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Lawmaker Reconsiders Autonomous Delivery Vehicle Restrictions

The automated Uber fatality has cast doubts on a bill at the capitol.

House Majority Whip Kelly Townsend admitted her bill, that allows autonomous delivery vehicles to park on sidewalks, may need revisiting to restore restrictions stripped in earlier committee discussions.

In her original draft, for example, the bill limited delivery vehicles to 100 lbs total weight, but that was pulled after businesses suggested it could prevent competition from emerging companies.

"I just need the bill to allow these things to be on the sidewalk," Townsend told Capitol Media Services just days after a woman was struck and killed by an autonomous Uber vehicle.

Arizona law currently does not allow motorized vehicles on sidewalks, but Townsend proposed it should after returning from Washington, D.C. where autonomous delivery vehicles are already being used.

And, although Sunday's accident involved a pedestrian who was struck while crossing outside of a designated cross walk, Townsend said she is not in a hurry to be attached to a fatality or injury caused by an autonomous vehicle.

"Now that this has happened," she said, "it has given me pause."

As the author of HB2422 she may insist that the weight limit be put back into the bill.

But the version awaiting a Senate roll-call vote also removes some other provisions that were in the original bill, including a requirement that the devices have brakes. And it deletes a provision that would preclude the robots from transporting hazardous materials. Also gone is the requirement for $100,000 worth of liability insurance.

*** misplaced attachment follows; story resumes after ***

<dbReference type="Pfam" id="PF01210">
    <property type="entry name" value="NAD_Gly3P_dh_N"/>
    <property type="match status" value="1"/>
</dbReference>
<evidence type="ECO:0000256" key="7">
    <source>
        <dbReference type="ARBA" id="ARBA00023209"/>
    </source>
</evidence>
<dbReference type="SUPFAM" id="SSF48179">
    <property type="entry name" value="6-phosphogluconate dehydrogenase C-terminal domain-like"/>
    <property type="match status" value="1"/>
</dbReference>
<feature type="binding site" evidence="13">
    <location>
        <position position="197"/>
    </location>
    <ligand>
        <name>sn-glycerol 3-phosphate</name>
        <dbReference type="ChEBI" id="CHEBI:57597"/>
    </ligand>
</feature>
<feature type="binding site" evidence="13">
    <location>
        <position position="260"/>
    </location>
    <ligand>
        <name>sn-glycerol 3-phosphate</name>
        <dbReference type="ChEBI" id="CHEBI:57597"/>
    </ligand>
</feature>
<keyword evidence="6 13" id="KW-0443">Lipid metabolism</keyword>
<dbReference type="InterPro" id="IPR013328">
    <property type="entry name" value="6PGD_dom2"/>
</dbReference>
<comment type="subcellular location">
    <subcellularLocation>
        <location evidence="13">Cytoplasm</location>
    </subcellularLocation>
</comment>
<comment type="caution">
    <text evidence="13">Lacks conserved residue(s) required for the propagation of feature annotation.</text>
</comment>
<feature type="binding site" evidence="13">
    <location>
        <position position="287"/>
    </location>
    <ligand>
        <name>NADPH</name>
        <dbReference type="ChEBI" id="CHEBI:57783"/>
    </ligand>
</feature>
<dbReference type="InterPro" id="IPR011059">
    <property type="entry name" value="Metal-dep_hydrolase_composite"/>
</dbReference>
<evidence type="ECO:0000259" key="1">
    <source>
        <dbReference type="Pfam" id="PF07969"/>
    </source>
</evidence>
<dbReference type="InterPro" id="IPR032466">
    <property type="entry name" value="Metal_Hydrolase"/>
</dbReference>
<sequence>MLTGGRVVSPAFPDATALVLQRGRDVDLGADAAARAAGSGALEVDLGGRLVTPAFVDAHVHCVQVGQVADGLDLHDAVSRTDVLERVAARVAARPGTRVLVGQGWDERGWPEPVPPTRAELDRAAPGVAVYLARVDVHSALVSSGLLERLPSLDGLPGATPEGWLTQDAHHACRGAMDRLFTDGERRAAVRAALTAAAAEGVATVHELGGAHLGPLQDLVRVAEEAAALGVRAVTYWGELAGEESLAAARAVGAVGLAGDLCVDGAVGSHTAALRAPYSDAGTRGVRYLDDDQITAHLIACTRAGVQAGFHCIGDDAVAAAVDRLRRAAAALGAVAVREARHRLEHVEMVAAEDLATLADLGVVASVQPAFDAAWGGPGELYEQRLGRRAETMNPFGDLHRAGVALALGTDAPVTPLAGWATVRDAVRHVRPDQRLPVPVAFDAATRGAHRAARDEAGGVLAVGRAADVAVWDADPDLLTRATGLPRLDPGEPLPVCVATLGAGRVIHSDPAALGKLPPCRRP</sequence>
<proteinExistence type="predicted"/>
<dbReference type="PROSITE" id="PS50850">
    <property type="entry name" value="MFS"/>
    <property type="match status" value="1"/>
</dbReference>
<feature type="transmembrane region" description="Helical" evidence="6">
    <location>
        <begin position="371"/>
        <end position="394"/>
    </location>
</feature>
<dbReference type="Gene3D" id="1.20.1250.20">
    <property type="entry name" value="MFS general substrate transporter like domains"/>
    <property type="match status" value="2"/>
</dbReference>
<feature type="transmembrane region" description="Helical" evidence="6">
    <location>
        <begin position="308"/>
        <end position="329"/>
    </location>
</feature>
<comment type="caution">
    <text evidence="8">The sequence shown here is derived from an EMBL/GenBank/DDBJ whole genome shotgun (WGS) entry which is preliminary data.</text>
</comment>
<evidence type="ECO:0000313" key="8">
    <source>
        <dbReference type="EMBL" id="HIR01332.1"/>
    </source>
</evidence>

Townsend said that, given all the questions, it might be appropriate to put a "sunset'' provision into her legislation, having it self-destruct at some future date unless specifically renewed by lawmakers.

That would require the Legislature to review how the testing has gone and determine whether changes are needed in the law — or even whether Arizona wants to continue to allow the devices on the sidewalks.

Holliday Moore is a native Arizonan and veteran journalist who joined KJZZ’s news team in January 2017.Moore graduated from Arizona State University after double majoring in mass communications and marketing/management. She spent her first two decades reporting for television news, beginning in small markets and working up to congressional correspondent in Washington, D.C., for a political news service.Family commitments in Arizona brought her back to the Southwest, where she covered legislative and court beats for Albuquerque’s KRQE-TV and the infamous Four Corner Manhunt as KREZ-TV’s managing editor.Back home in Phoenix, she developed ABC15’s “Democracy Project,” now instituted at all Scripps’ news stations nationwide. Her work garnered “Best Practices” recognition by the Poynter Institute and the prestigious Walter Cronkite Award for Excellence in Television Political Journalism.Her television reports, from sports to cultural issues, earned her multiple Emmy and Associated Press nominations, including a Rocky Mountain Emmy for her Hopi Partition Land Act coverage.As she started a family, Moore started her own media production agency, producing magazine-style travel stories for the Emmy-winning Arizona Highways Television show while working part time for a Valley radio station. She is convinced radio is where visual, sound, and print are merging through deeper storytelling. In her relatively short time with radio network affiliates, she has won four Edward R. Murrow Awards and multiple nominations from other professional news societies.Moore now teaches advanced broadcast writing to the next generation of reporters at ASU’s Walter Cronkite School of Journalism and Mass Communication, where a high percentage have gone on to receive national awards for their work in her class. She enjoys being back home near childhood friends and sharing the beautiful Arizona desert with her husband and young son.